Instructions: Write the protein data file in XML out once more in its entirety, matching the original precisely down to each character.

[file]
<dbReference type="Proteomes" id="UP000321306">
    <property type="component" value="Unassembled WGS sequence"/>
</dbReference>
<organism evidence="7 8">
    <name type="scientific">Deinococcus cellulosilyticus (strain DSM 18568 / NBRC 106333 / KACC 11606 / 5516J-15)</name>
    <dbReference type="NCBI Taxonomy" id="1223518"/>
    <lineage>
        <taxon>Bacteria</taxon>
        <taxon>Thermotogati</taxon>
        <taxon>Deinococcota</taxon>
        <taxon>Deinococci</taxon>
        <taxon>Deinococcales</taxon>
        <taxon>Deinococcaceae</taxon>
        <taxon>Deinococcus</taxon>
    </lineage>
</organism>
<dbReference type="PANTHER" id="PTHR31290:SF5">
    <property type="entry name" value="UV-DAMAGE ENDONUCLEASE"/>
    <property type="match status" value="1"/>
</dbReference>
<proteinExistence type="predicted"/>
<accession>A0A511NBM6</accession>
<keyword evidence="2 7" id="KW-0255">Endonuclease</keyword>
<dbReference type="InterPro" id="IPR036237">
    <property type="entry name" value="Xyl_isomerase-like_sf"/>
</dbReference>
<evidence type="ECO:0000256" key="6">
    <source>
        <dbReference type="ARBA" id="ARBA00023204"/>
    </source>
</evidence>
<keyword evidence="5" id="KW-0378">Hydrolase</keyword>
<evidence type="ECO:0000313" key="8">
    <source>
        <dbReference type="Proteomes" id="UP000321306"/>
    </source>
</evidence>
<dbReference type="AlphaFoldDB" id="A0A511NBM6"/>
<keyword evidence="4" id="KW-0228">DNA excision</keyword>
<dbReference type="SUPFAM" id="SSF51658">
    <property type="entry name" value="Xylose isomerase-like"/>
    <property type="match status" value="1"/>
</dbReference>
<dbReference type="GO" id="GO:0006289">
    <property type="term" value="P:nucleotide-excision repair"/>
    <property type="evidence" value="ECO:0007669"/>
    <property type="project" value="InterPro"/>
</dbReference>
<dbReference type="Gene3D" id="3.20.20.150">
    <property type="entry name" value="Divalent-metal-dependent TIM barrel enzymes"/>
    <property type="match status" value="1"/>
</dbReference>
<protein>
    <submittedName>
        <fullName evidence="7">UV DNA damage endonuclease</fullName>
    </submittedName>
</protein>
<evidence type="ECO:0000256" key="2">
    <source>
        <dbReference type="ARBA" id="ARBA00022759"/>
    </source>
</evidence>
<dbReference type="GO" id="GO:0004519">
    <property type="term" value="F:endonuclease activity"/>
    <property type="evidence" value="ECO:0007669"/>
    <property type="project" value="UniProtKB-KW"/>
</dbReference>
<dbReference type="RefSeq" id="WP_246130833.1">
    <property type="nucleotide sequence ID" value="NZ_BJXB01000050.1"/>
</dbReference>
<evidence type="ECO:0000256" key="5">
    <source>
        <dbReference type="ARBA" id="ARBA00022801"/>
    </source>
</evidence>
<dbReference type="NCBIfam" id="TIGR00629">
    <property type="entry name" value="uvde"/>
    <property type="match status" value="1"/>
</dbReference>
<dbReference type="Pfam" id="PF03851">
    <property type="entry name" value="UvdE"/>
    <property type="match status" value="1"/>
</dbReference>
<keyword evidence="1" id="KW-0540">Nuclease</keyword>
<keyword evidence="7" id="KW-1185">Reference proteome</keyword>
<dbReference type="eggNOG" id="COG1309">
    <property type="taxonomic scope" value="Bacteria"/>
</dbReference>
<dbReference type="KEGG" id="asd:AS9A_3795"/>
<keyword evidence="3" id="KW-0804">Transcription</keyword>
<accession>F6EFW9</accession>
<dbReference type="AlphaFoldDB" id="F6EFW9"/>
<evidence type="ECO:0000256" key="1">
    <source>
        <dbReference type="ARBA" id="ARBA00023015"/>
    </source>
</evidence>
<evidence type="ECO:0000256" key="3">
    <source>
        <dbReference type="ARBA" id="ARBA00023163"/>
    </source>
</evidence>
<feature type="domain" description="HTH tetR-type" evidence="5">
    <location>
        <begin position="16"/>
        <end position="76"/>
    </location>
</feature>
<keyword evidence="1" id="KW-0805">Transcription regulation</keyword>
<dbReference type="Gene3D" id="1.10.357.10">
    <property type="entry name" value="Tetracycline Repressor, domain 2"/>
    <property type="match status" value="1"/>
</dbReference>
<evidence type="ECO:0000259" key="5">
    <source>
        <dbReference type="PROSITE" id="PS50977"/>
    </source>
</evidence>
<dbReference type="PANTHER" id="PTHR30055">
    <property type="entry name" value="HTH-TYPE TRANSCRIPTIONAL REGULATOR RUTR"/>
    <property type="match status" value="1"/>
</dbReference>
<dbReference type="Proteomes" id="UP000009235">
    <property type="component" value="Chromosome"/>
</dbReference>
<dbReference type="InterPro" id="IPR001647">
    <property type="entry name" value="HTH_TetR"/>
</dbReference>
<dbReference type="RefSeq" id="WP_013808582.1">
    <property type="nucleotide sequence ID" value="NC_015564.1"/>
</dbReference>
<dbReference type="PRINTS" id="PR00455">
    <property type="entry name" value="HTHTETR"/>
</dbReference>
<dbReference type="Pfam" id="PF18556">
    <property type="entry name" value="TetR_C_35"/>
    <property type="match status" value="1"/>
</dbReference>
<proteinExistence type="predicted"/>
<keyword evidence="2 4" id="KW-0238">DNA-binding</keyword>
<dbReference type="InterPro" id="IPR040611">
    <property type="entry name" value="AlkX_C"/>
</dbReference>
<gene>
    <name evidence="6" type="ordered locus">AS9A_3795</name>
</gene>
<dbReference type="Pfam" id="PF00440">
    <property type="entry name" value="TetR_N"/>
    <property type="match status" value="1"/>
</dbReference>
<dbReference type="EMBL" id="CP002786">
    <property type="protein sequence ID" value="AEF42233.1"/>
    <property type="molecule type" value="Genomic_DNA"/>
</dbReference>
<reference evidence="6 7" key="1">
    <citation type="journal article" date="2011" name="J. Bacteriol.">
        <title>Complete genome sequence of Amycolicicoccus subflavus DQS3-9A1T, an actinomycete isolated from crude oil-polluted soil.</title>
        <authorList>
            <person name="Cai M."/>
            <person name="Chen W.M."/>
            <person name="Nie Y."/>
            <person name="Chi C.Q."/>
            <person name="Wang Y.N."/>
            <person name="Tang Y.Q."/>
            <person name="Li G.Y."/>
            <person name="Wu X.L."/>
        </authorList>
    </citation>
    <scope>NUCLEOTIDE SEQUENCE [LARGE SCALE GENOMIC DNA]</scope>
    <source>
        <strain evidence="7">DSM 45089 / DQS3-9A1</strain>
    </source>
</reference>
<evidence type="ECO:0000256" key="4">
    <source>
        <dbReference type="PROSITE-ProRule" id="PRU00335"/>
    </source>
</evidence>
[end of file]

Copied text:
<dbReference type="Proteomes" id="UP000321306">
    <property type="component" value="Unassembled WGS sequence"/>
</dbReference>
<organism evidence="7 8">
    <name type="scientific">Deinococcus cellulosilyticus (strain DSM 18568 / NBRC 106333 / KACC 11606 / 5516J-15)</name>
    <dbReference type="NCBI Taxonomy" id="1223518"/>
    <lineage>
        <taxon>Bacteria</taxon>
        <taxon>Thermotogati</taxon>
        <taxon>Deinococcota</taxon>
        <taxon>Deinococci</taxon>
        <taxon>Deinococcales</taxon>
        <taxon>Deinococcaceae</taxon>
        <taxon>Deinococcus</taxon>
    </lineage>
</organism>
<dbReference type="PANTHER" id="PTHR31290:SF5">
    <property type="entry name" value="UV-DAMAGE ENDONUCLEASE"/>
    <property type="match status" value="1"/>
</dbReference>
<proteinExistence type="predicted"/>
<accession>A0A511NBM6</accession>
<keyword evidence="2 7" id="KW-0255">Endonuclease</keyword>
<dbReference type="InterPro" id="IPR036237">
    <property type="entry name" value="Xyl_isomerase-like_sf"/>
</dbReference>
<evidence type="ECO:0000256" key="6">
    <source>
        <dbReference type="ARBA" id="ARBA00023204"/>
    </source>
</evidence>
<keyword evidence="5" id="KW-0378">Hydrolase</keyword>
<evidence type="ECO:0000313" key="8">
    <source>
        <dbReference type="Proteomes" id="UP000321306"/>
    </source>
</evidence>
<dbReference type="AlphaFoldDB" id="A0A511NBM6"/>
<keyword evidence="4" id="KW-0228">DNA excision</keyword>
<dbReference type="SUPFAM" id="SSF51658">
    <property type="entry name" value="Xylose isomerase-like"/>
    <property type="match status" value="1"/>
</dbReference>
<dbReference type="GO" id="GO:0006289">
    <property type="term" value="P:nucleotide-excision repair"/>
    <property type="evidence" value="ECO:0007669"/>
    <property type="project" value="InterPro"/>
</dbReference>
<dbReference type="Gene3D" id="3.20.20.150">
    <property type="entry name" value="Divalent-metal-dependent TIM barrel enzymes"/>
    <property type="match status" value="1"/>
</dbReference>
<protein>
    <submittedName>
        <fullName evidence="7">UV DNA damage endonuclease</fullName>
    </submittedName>
</protein>
<evidence type="ECO:0000256" key="2">
    <source>
        <dbReference type="ARBA" id="ARBA00022759"/>
    </source>
</evidence>
<dbReference type="GO" id="GO:0004519">
    <property type="term" value="F:endonuclease activity"/>
    <property type="evidence" value="ECO:0007669"/>
    <property type="project" value="UniProtKB-KW"/>
</dbReference>
<dbReference type="RefSeq" id="WP_246130833.1">
    <property type="nucleotide sequence ID" value="NZ_BJXB01000050.1"/>
</dbReference>
<evidence type="ECO:0000256" key="5">
    <source>
        <dbReference type="ARBA" id="ARBA00022801"/>
    </source>
</evidence>
<dbReference type="NCBIfam" id="TIGR00629">
    <property type="entry name" value="uvde"/>
    <property type="match status" value="1"/>
</dbReference>
<dbReference type="Pfam" id="PF03851">
    <property type="entry name" value="UvdE"/>
    <property type="match status" value="1"/>
</dbReference>
<keyword evidence="1" id="KW-0540">Nuclease</keyword>
<keyword evidence="7" id="KW-1185">Reference proteome</keyword>
<dbReference type="eggNOG" id="COG1309">
    <property type="taxonomic scope" value="Bacteria"/>
</dbReference>
<dbReference type="KEGG" id="asd:AS9A_3795"/>
<keyword evidence="3" id="KW-0804">Transcription</keyword>
<accession>F6EFW9</accession>
<dbReference type="AlphaFoldDB" id="F6EFW9"/>
<evidence type="ECO:0000256" key="1">
    <source>
        <dbReference type="ARBA" id="ARBA00023015"/>
    </source>
</evidence>
<evidence type="ECO:0000256" key="3">
    <source>
        <dbReference type="ARBA" id="ARBA00023163"/>
    </source>
</evidence>
<feature type="domain" description="HTH tetR-type" evidence="5">
    <location>
        <begin position="16"/>
        <end position="76"/>
    </location>
</feature>
<keyword evidence="1" id="KW-0805">Transcription regulation</keyword>
<dbReference type="Gene3D" id="1.10.357.10">
    <property type="entry name" value="Tetracycline Repressor, domain 2"/>
    <property type="match status" value="1"/>
</dbReference>
<evidence type="ECO:0000259" key="5">
    <source>
        <dbReference type="PROSITE" id="PS50977"/>
    </source>
</evidence>
<dbReference type="PANTHER" id="PTHR30055">
    <property type="entry name" value="HTH-TYPE TRANSCRIPTIONAL REGULATOR RUTR"/>
    <property type="match status" value="1"/>
</dbReference>
<dbReference type="Proteomes" id="UP000009235">
    <property type="component" value="Chromosome"/>
</dbReference>
<dbReference type="InterPro" id="IPR001647">
    <property type="entry name" value="HTH_TetR"/>
</dbReference>
<dbReference type="RefSeq" id="WP_013808582.1">
    <property type="nucleotide sequence ID" value="NC_015564.1"/>
</dbReference>
<dbReference type="PRINTS" id="PR00455">
    <property type="entry name" value="HTHTETR"/>
</dbReference>
<dbReference type="Pfam" id="PF18556">
    <property type="entry name" value="TetR_C_35"/>
    <property type="match status" value="1"/>
</dbReference>
<proteinExistence type="predicted"/>
<keyword evidence="2 4" id="KW-0238">DNA-binding</keyword>
<dbReference type="InterPro" id="IPR040611">
    <property type="entry name" value="AlkX_C"/>
</dbReference>
<gene>
    <name evidence="6" type="ordered locus">AS9A_3795</name>
</gene>
<dbReference type="Pfam" id="PF00440">
    <property type="entry name" value="TetR_N"/>
    <property type="match status" value="1"/>
</dbReference>
<dbReference type="EMBL" id="CP002786">
    <property type="protein sequence ID" value="AEF42233.1"/>
    <property type="molecule type" value="Genomic_DNA"/>
</dbReference>
<reference evidence="6 7" key="1">
    <citation type="journal article" date="2011" name="J. Bacteriol.">
        <title>Complete genome sequence of Amycolicicoccus subflavus DQS3-9A1T, an actinomycete isolated from crude oil-polluted soil.</title>
        <authorList>
            <person name="Cai M."/>
            <person name="Chen W.M."/>
            <person name="Nie Y."/>
            <person name="Chi C.Q."/>
            <person name="Wang Y.N."/>
            <person name="Tang Y.Q."/>
            <person name="Li G.Y."/>
            <person name="Wu X.L."/>
        </authorList>
    </citation>
    <scope>NUCLEOTIDE SEQUENCE [LARGE SCALE GENOMIC DNA]</scope>
    <source>
        <strain evidence="7">DSM 45089 / DQS3-9A1</strain>
    </source>
</reference>
<evidence type="ECO:0000256" key="4">
    <source>
        <dbReference type="PROSITE-ProRule" id="PRU00335"/>
    </source>
</evidence>